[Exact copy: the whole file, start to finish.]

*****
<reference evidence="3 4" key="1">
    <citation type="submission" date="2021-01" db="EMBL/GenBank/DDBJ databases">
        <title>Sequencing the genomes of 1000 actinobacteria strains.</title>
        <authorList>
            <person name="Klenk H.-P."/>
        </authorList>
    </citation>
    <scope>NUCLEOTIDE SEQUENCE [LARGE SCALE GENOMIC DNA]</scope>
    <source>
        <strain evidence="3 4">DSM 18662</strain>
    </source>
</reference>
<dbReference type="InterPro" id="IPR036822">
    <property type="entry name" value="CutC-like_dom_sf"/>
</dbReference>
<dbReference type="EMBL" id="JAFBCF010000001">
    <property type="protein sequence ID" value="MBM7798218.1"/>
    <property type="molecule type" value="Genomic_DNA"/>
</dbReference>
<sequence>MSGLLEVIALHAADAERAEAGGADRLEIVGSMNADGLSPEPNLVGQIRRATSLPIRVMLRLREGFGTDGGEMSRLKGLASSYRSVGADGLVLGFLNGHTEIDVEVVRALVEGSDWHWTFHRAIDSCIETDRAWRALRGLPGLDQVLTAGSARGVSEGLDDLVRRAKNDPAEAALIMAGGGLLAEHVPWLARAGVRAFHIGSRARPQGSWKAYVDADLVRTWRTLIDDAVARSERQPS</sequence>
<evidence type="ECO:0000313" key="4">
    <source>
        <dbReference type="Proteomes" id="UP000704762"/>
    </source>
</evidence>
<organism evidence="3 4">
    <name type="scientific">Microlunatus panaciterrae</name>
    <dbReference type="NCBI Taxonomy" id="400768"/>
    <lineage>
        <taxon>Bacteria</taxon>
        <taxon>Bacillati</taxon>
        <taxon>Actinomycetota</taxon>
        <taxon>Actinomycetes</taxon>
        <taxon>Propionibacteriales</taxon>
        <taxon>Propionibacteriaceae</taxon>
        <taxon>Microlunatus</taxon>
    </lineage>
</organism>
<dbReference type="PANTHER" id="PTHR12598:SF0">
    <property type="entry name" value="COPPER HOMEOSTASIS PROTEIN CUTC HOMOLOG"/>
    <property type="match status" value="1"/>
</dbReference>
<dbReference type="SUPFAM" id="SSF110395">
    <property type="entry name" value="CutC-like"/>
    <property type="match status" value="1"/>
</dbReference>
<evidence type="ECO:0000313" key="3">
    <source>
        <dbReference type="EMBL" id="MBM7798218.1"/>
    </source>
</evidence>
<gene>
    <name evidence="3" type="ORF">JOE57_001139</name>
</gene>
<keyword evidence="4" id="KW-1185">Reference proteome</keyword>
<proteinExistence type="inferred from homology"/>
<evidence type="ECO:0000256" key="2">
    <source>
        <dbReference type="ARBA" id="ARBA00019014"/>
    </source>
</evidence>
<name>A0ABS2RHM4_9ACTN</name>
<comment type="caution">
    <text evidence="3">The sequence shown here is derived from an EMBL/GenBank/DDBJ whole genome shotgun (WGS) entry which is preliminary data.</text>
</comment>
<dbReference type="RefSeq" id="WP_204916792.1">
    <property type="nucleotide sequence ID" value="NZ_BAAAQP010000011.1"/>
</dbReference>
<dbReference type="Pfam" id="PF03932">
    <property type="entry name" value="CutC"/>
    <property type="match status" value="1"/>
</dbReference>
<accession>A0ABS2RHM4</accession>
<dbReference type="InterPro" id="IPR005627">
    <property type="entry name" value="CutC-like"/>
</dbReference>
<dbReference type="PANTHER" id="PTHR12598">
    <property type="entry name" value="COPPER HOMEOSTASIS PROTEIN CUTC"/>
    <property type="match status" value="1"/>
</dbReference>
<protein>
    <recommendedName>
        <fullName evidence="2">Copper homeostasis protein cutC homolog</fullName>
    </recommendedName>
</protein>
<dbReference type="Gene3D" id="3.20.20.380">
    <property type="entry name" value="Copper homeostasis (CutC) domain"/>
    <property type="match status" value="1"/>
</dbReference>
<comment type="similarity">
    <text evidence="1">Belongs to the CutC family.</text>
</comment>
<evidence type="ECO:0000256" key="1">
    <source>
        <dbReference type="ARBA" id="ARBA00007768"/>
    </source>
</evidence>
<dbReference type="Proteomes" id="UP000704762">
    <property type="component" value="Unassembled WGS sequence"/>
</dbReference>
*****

<reference evidence="3 4" key="1">
    <citation type="submission" date="2021-01" db="EMBL/GenBank/DDBJ databases">
        <title>Sequencing the genomes of 1000 actinobacteria strains.</title>
        <authorList>
            <person name="Klenk H.-P."/>
        </authorList>
    </citation>
    <scope>NUCLEOTIDE SEQUENCE [LARGE SCALE GENOMIC DNA]</scope>
    <source>
        <strain evidence="3 4">DSM 18662</strain>
    </source>
</reference>
<dbReference type="InterPro" id="IPR036822">
    <property type="entry name" value="CutC-like_dom_sf"/>
</dbReference>
<dbReference type="EMBL" id="JAFBCF010000001">
    <property type="protein sequence ID" value="MBM7798218.1"/>
    <property type="molecule type" value="Genomic_DNA"/>
</dbReference>
<sequence>MSGLLEVIALHAADAERAEAGGADRLEIVGSMNADGLSPEPNLVGQIRRATSLPIRVMLRLREGFGTDGGEMSRLKGLASSYRSVGADGLVLGFLNGHTEIDVEVVRALVEGSDWHWTFHRAIDSCIETDRAWRALRGLPGLDQVLTAGSARGVSEGLDDLVRRAKNDPAEAALIMAGGGLLAEHVPWLARAGVRAFHIGSRARPQGSWKAYVDADLVRTWRTLIDDAVARSERQPS</sequence>
<evidence type="ECO:0000313" key="4">
    <source>
        <dbReference type="Proteomes" id="UP000704762"/>
    </source>
</evidence>
<organism evidence="3 4">
    <name type="scientific">Microlunatus panaciterrae</name>
    <dbReference type="NCBI Taxonomy" id="400768"/>
    <lineage>
        <taxon>Bacteria</taxon>
        <taxon>Bacillati</taxon>
        <taxon>Actinomycetota</taxon>
        <taxon>Actinomycetes</taxon>
        <taxon>Propionibacteriales</taxon>
        <taxon>Propionibacteriaceae</taxon>
        <taxon>Microlunatus</taxon>
    </lineage>
</organism>
<dbReference type="PANTHER" id="PTHR12598:SF0">
    <property type="entry name" value="COPPER HOMEOSTASIS PROTEIN CUTC HOMOLOG"/>
    <property type="match status" value="1"/>
</dbReference>
<dbReference type="SUPFAM" id="SSF110395">
    <property type="entry name" value="CutC-like"/>
    <property type="match status" value="1"/>
</dbReference>
<evidence type="ECO:0000313" key="3">
    <source>
        <dbReference type="EMBL" id="MBM7798218.1"/>
    </source>
</evidence>
<gene>
    <name evidence="3" type="ORF">JOE57_001139</name>
</gene>
<keyword evidence="4" id="KW-1185">Reference proteome</keyword>
<proteinExistence type="inferred from homology"/>
<evidence type="ECO:0000256" key="2">
    <source>
        <dbReference type="ARBA" id="ARBA00019014"/>
    </source>
</evidence>
<name>A0ABS2RHM4_9ACTN</name>
<comment type="caution">
    <text evidence="3">The sequence shown here is derived from an EMBL/GenBank/DDBJ whole genome shotgun (WGS) entry which is preliminary data.</text>
</comment>
<dbReference type="RefSeq" id="WP_204916792.1">
    <property type="nucleotide sequence ID" value="NZ_BAAAQP010000011.1"/>
</dbReference>
<dbReference type="Pfam" id="PF03932">
    <property type="entry name" value="CutC"/>
    <property type="match status" value="1"/>
</dbReference>
<accession>A0ABS2RHM4</accession>
<dbReference type="InterPro" id="IPR005627">
    <property type="entry name" value="CutC-like"/>
</dbReference>
<dbReference type="PANTHER" id="PTHR12598">
    <property type="entry name" value="COPPER HOMEOSTASIS PROTEIN CUTC"/>
    <property type="match status" value="1"/>
</dbReference>
<protein>
    <recommendedName>
        <fullName evidence="2">Copper homeostasis protein cutC homolog</fullName>
    </recommendedName>
</protein>
<dbReference type="Gene3D" id="3.20.20.380">
    <property type="entry name" value="Copper homeostasis (CutC) domain"/>
    <property type="match status" value="1"/>
</dbReference>
<comment type="similarity">
    <text evidence="1">Belongs to the CutC family.</text>
</comment>
<evidence type="ECO:0000256" key="1">
    <source>
        <dbReference type="ARBA" id="ARBA00007768"/>
    </source>
</evidence>
<dbReference type="Proteomes" id="UP000704762">
    <property type="component" value="Unassembled WGS sequence"/>
</dbReference>